You thought nothing could be darker than the benighted vista before you – an infinity of ink-black sea and sky, unbounded by horizon, unpierced by stars. Then you saw the ship.
Its darkness is a corporeal kin to that of the sea, drifting silent over unseen eddies. At first it is only the slightest disturbance, a hint-of lack-of nothing. Then, as your eyes strain to focus, motion takes on form: black sails, a dark wooden hull, ropes silhouetted black-on-black.
You cannot say how long you stand, knee-deep in cold water, awaiting the craft’s approach. It strikes you as unusual that such a large vessel could come so close to shore without running aground, but you push the strangeness from your mind as lantern light flares against the deck.
There, in a muted amber aura, stands the strangest sailor you’ve ever seen. Fully armed in blackened steel, a helmet obscuring his face, he calls to you – though his words are lost on the wind. Somehow, despite the darkness, you know he sees you. He calls to you. Pinpricks brush your neck.
The sailor cries out again and, reaching to his belt, draws a weapon. The steel blade flashes, a momentary beacon against the night. The sailor holds it out – not as a threat, you realise, but… an offering? A blackened web of bars gives way to a broad, curved blade. Is it familiar, or is that just fancy upon fancy?
Without quite knowing why, you wade, entranced and weaponless, toward the waiting ship.
Making an ambidextrous dussack as part of our Discordian Suite was a challenge that called for careful analysis.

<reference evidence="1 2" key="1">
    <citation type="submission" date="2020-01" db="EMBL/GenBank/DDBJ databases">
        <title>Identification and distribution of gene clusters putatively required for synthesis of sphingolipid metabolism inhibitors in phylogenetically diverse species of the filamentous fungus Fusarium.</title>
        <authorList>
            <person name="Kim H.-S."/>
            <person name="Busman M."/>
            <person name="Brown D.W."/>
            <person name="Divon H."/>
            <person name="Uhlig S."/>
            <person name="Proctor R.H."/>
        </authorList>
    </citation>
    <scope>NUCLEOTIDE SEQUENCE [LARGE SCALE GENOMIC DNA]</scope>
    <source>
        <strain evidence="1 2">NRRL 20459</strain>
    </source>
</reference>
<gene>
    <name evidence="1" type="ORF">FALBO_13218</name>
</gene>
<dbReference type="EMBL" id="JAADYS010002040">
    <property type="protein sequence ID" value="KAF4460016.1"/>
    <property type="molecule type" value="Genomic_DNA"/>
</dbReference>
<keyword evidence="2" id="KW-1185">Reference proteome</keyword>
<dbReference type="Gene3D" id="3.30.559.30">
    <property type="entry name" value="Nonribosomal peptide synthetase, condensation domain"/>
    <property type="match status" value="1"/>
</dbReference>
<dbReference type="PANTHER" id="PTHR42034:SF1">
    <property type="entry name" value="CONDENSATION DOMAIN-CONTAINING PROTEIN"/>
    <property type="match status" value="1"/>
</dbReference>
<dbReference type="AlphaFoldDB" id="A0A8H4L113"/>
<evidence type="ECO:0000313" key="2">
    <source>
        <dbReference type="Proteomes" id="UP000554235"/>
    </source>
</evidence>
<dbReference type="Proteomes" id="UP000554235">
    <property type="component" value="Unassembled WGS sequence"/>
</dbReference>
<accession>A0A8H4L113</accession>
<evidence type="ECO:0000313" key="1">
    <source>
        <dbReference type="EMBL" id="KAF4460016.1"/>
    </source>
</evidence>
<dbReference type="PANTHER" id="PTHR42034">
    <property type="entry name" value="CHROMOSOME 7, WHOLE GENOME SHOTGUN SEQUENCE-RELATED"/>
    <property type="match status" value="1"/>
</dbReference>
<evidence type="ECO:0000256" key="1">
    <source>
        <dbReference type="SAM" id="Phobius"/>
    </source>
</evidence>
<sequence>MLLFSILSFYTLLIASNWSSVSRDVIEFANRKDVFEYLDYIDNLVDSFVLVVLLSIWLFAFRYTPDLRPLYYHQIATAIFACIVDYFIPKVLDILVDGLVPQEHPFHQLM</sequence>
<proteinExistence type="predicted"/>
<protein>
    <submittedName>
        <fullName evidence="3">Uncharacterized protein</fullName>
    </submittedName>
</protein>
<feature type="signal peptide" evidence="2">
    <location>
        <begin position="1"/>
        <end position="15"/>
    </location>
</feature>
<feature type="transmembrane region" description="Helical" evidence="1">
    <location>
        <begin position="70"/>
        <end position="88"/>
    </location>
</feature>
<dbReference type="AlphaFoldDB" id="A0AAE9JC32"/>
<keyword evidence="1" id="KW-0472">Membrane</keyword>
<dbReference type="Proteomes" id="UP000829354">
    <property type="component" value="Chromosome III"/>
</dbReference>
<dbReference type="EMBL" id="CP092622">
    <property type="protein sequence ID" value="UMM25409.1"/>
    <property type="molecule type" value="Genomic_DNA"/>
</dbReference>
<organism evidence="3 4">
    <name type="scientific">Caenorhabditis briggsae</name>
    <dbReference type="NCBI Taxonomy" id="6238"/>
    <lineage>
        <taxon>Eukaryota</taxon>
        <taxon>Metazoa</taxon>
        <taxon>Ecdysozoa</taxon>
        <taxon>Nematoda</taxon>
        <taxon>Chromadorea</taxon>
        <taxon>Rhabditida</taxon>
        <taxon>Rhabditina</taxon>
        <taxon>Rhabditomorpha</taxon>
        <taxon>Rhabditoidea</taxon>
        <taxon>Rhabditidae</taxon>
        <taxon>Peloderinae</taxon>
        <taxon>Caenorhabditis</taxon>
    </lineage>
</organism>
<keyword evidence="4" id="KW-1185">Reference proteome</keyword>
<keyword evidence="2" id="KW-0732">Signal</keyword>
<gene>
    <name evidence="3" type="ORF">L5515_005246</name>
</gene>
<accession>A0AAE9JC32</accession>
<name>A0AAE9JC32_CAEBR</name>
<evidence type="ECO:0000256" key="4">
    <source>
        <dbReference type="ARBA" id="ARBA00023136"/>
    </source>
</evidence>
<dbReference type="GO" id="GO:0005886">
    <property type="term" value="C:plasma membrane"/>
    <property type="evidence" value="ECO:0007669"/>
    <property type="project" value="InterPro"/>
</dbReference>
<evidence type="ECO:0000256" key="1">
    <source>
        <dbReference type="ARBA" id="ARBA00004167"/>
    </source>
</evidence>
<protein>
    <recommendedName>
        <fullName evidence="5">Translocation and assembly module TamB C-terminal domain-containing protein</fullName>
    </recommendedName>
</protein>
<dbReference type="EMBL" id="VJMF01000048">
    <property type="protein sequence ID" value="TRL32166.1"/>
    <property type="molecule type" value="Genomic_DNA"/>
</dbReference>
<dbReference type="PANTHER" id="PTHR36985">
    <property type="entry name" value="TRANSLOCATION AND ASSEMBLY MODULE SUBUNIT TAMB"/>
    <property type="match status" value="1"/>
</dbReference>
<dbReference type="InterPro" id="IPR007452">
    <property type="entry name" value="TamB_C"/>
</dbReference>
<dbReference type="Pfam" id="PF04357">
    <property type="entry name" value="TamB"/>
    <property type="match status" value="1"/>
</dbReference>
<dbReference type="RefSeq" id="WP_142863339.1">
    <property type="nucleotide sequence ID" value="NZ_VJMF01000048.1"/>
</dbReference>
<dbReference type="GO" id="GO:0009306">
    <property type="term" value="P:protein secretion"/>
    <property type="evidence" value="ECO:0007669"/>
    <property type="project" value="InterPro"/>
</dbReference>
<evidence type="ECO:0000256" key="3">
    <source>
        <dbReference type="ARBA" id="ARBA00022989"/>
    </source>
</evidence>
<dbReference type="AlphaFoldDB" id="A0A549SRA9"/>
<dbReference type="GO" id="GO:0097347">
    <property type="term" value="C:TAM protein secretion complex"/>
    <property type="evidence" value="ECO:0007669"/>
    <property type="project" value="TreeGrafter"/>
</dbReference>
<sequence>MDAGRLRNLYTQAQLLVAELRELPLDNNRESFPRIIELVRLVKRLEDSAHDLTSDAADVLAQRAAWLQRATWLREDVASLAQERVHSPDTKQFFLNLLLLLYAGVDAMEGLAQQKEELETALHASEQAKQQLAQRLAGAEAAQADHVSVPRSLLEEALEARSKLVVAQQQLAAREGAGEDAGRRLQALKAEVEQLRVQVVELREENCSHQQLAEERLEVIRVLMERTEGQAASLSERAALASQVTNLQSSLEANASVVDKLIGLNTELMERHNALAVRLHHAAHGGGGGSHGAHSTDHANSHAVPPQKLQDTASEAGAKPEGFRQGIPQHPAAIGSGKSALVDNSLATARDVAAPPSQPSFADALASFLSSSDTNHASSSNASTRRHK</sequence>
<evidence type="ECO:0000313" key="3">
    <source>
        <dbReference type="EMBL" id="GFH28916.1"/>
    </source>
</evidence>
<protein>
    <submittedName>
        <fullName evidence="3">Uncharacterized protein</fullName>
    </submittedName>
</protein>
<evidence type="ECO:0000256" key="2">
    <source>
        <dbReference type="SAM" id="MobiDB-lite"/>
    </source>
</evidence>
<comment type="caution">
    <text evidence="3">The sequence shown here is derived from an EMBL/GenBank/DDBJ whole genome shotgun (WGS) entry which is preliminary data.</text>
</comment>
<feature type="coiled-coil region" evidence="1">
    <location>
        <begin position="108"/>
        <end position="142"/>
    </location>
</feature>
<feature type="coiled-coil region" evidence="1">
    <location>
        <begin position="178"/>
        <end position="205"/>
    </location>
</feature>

The traditional dussack design is strongly asymmetrical, with thumb protection on the inside of the blade depending from a “finger ring” and a sail or half basket on the outside. Despite the presence of the “finger ring”, the sail on the vast majority of extant dussack would preclude fingering the guard. Rather, the ring serves as an anchor for a sweeping thumb bar, which may include a thumb ring.
Taking all this into account, a simple basket hilt would be inadequate as it would render thumbing the blade impossible. The best solution was to look at the rising basket of the schiavona, where the section above the cross allows room for different grips and thumb positions. Combined with the curved quillons so characteristic of dussack, and drawing on several originals to provide inspiration for the disposition of the basket elements, a synthesis of several related sword types permits this trainer to be used in either hand without sacrificing the essentials of the sword form to be studied.
A similar bespoke dussack would come to £1000 plus postage.
The hardened and tempered steel hilt is oil blackened, with subtle engraving highlighting chaos star carvings on the quillon terminals, closed ports and pommel. The hardwood grip is wrapped in twisted brass and steel wire, and the broad curved blade features a single fuller.
Room in your armoury for a daemonic dussack? Get in touch to discuss your ideas.